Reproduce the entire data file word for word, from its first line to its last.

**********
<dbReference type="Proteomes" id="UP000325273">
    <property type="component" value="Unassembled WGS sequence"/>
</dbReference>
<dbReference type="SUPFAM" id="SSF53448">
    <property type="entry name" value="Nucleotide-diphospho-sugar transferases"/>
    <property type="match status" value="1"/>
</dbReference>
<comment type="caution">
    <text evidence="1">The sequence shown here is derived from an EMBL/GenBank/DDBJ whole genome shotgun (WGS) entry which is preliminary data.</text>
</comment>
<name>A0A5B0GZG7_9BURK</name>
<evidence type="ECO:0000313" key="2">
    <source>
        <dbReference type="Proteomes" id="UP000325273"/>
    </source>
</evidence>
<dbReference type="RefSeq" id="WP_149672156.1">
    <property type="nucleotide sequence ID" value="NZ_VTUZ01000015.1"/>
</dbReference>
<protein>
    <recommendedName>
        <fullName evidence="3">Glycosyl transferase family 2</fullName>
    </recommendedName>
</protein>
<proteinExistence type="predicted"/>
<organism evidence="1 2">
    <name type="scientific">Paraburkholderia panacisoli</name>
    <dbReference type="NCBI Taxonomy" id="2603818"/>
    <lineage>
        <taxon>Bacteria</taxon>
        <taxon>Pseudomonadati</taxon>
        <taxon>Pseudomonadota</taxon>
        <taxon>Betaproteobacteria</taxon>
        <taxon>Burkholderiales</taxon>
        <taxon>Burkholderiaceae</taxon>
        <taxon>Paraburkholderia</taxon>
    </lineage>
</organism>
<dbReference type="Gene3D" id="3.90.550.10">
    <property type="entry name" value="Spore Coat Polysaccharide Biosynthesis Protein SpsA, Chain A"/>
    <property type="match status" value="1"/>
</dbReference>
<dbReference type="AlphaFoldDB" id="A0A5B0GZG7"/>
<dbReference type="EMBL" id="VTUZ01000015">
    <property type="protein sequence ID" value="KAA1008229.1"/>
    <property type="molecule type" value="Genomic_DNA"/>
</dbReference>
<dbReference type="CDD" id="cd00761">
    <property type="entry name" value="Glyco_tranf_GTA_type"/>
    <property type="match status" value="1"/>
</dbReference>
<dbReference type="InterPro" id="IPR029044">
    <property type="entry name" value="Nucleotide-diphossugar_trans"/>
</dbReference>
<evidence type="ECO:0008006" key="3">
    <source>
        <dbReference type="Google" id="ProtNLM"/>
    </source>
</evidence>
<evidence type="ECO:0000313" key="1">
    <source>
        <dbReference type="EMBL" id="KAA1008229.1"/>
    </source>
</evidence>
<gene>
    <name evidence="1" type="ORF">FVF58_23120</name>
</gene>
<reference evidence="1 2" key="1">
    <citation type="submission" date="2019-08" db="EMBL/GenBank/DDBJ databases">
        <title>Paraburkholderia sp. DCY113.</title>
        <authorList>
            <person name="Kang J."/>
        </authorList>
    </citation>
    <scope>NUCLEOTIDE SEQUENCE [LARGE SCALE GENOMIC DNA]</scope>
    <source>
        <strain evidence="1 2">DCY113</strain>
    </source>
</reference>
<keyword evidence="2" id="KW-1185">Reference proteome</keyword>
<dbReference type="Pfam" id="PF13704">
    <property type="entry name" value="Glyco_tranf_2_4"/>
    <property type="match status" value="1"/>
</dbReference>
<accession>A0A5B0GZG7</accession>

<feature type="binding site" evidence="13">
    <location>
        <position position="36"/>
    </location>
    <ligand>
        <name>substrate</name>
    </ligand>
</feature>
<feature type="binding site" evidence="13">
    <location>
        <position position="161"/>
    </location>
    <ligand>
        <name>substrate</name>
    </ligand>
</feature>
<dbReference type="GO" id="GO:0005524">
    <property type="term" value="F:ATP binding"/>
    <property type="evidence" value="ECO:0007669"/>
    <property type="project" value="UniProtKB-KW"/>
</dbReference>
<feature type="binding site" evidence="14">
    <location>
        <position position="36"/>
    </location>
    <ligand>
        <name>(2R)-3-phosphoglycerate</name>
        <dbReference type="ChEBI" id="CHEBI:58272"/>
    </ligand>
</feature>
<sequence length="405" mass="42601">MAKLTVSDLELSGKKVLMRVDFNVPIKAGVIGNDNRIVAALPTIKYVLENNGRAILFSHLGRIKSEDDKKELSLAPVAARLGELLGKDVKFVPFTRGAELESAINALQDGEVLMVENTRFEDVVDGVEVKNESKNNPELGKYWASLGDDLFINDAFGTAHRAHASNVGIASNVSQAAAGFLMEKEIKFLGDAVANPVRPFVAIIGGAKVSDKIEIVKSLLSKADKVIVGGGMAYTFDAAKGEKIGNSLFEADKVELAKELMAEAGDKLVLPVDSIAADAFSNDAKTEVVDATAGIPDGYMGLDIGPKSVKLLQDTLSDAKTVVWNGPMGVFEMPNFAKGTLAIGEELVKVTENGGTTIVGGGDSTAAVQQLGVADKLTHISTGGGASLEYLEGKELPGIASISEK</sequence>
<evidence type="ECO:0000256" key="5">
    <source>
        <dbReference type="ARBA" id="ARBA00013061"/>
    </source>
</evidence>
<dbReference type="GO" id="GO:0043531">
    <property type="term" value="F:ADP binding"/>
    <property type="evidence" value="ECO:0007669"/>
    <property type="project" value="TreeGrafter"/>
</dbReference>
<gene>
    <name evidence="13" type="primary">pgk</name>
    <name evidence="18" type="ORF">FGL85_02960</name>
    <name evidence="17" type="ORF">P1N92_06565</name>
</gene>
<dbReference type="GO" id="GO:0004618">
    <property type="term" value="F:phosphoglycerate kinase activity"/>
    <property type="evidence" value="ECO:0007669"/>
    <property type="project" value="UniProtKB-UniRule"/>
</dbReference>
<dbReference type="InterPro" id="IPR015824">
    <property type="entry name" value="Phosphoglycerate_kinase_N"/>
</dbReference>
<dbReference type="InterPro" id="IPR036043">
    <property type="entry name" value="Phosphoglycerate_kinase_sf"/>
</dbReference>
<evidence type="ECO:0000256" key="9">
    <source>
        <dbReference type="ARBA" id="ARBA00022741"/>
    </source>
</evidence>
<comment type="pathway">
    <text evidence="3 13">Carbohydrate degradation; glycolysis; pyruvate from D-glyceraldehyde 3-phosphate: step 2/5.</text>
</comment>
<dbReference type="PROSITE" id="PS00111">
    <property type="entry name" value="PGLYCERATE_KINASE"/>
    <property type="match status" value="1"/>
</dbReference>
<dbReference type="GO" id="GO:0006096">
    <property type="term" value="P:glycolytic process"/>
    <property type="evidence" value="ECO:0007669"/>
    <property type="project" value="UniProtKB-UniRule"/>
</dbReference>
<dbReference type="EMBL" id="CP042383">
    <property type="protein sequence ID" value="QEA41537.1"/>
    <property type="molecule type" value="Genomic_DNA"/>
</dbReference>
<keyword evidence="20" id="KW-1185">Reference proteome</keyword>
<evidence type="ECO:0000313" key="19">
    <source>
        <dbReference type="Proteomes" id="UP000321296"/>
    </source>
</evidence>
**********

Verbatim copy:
<dbReference type="Proteomes" id="UP000325273">
    <property type="component" value="Unassembled WGS sequence"/>
</dbReference>
<dbReference type="SUPFAM" id="SSF53448">
    <property type="entry name" value="Nucleotide-diphospho-sugar transferases"/>
    <property type="match status" value="1"/>
</dbReference>
<comment type="caution">
    <text evidence="1">The sequence shown here is derived from an EMBL/GenBank/DDBJ whole genome shotgun (WGS) entry which is preliminary data.</text>
</comment>
<name>A0A5B0GZG7_9BURK</name>
<evidence type="ECO:0000313" key="2">
    <source>
        <dbReference type="Proteomes" id="UP000325273"/>
    </source>
</evidence>
<dbReference type="RefSeq" id="WP_149672156.1">
    <property type="nucleotide sequence ID" value="NZ_VTUZ01000015.1"/>
</dbReference>
<protein>
    <recommendedName>
        <fullName evidence="3">Glycosyl transferase family 2</fullName>
    </recommendedName>
</protein>
<proteinExistence type="predicted"/>
<organism evidence="1 2">
    <name type="scientific">Paraburkholderia panacisoli</name>
    <dbReference type="NCBI Taxonomy" id="2603818"/>
    <lineage>
        <taxon>Bacteria</taxon>
        <taxon>Pseudomonadati</taxon>
        <taxon>Pseudomonadota</taxon>
        <taxon>Betaproteobacteria</taxon>
        <taxon>Burkholderiales</taxon>
        <taxon>Burkholderiaceae</taxon>
        <taxon>Paraburkholderia</taxon>
    </lineage>
</organism>
<dbReference type="Gene3D" id="3.90.550.10">
    <property type="entry name" value="Spore Coat Polysaccharide Biosynthesis Protein SpsA, Chain A"/>
    <property type="match status" value="1"/>
</dbReference>
<dbReference type="AlphaFoldDB" id="A0A5B0GZG7"/>
<dbReference type="EMBL" id="VTUZ01000015">
    <property type="protein sequence ID" value="KAA1008229.1"/>
    <property type="molecule type" value="Genomic_DNA"/>
</dbReference>
<dbReference type="CDD" id="cd00761">
    <property type="entry name" value="Glyco_tranf_GTA_type"/>
    <property type="match status" value="1"/>
</dbReference>
<dbReference type="InterPro" id="IPR029044">
    <property type="entry name" value="Nucleotide-diphossugar_trans"/>
</dbReference>
<evidence type="ECO:0008006" key="3">
    <source>
        <dbReference type="Google" id="ProtNLM"/>
    </source>
</evidence>
<evidence type="ECO:0000313" key="1">
    <source>
        <dbReference type="EMBL" id="KAA1008229.1"/>
    </source>
</evidence>
<gene>
    <name evidence="1" type="ORF">FVF58_23120</name>
</gene>
<reference evidence="1 2" key="1">
    <citation type="submission" date="2019-08" db="EMBL/GenBank/DDBJ databases">
        <title>Paraburkholderia sp. DCY113.</title>
        <authorList>
            <person name="Kang J."/>
        </authorList>
    </citation>
    <scope>NUCLEOTIDE SEQUENCE [LARGE SCALE GENOMIC DNA]</scope>
    <source>
        <strain evidence="1 2">DCY113</strain>
    </source>
</reference>
<keyword evidence="2" id="KW-1185">Reference proteome</keyword>
<dbReference type="Pfam" id="PF13704">
    <property type="entry name" value="Glyco_tranf_2_4"/>
    <property type="match status" value="1"/>
</dbReference>
<accession>A0A5B0GZG7</accession>

<feature type="binding site" evidence="13">
    <location>
        <position position="36"/>
    </location>
    <ligand>
        <name>substrate</name>
    </ligand>
</feature>
<feature type="binding site" evidence="13">
    <location>
        <position position="161"/>
    </location>
    <ligand>
        <name>substrate</name>
    </ligand>
</feature>
<dbReference type="GO" id="GO:0005524">
    <property type="term" value="F:ATP binding"/>
    <property type="evidence" value="ECO:0007669"/>
    <property type="project" value="UniProtKB-KW"/>
</dbReference>
<feature type="binding site" evidence="14">
    <location>
        <position position="36"/>
    </location>
    <ligand>
        <name>(2R)-3-phosphoglycerate</name>
        <dbReference type="ChEBI" id="CHEBI:58272"/>
    </ligand>
</feature>
<sequence length="405" mass="42601">MAKLTVSDLELSGKKVLMRVDFNVPIKAGVIGNDNRIVAALPTIKYVLENNGRAILFSHLGRIKSEDDKKELSLAPVAARLGELLGKDVKFVPFTRGAELESAINALQDGEVLMVENTRFEDVVDGVEVKNESKNNPELGKYWASLGDDLFINDAFGTAHRAHASNVGIASNVSQAAAGFLMEKEIKFLGDAVANPVRPFVAIIGGAKVSDKIEIVKSLLSKADKVIVGGGMAYTFDAAKGEKIGNSLFEADKVELAKELMAEAGDKLVLPVDSIAADAFSNDAKTEVVDATAGIPDGYMGLDIGPKSVKLLQDTLSDAKTVVWNGPMGVFEMPNFAKGTLAIGEELVKVTENGGTTIVGGGDSTAAVQQLGVADKLTHISTGGGASLEYLEGKELPGIASISEK</sequence>
<evidence type="ECO:0000256" key="5">
    <source>
        <dbReference type="ARBA" id="ARBA00013061"/>
    </source>
</evidence>
<dbReference type="GO" id="GO:0043531">
    <property type="term" value="F:ADP binding"/>
    <property type="evidence" value="ECO:0007669"/>
    <property type="project" value="TreeGrafter"/>
</dbReference>
<gene>
    <name evidence="13" type="primary">pgk</name>
    <name evidence="18" type="ORF">FGL85_02960</name>
    <name evidence="17" type="ORF">P1N92_06565</name>
</gene>
<dbReference type="GO" id="GO:0004618">
    <property type="term" value="F:phosphoglycerate kinase activity"/>
    <property type="evidence" value="ECO:0007669"/>
    <property type="project" value="UniProtKB-UniRule"/>
</dbReference>
<dbReference type="InterPro" id="IPR015824">
    <property type="entry name" value="Phosphoglycerate_kinase_N"/>
</dbReference>
<dbReference type="InterPro" id="IPR036043">
    <property type="entry name" value="Phosphoglycerate_kinase_sf"/>
</dbReference>
<evidence type="ECO:0000256" key="9">
    <source>
        <dbReference type="ARBA" id="ARBA00022741"/>
    </source>
</evidence>
<comment type="pathway">
    <text evidence="3 13">Carbohydrate degradation; glycolysis; pyruvate from D-glyceraldehyde 3-phosphate: step 2/5.</text>
</comment>
<dbReference type="PROSITE" id="PS00111">
    <property type="entry name" value="PGLYCERATE_KINASE"/>
    <property type="match status" value="1"/>
</dbReference>
<dbReference type="GO" id="GO:0006096">
    <property type="term" value="P:glycolytic process"/>
    <property type="evidence" value="ECO:0007669"/>
    <property type="project" value="UniProtKB-UniRule"/>
</dbReference>
<dbReference type="EMBL" id="CP042383">
    <property type="protein sequence ID" value="QEA41537.1"/>
    <property type="molecule type" value="Genomic_DNA"/>
</dbReference>
<keyword evidence="20" id="KW-1185">Reference proteome</keyword>
<evidence type="ECO:0000313" key="19">
    <source>
        <dbReference type="Proteomes" id="UP000321296"/>
    </source>
</evidence>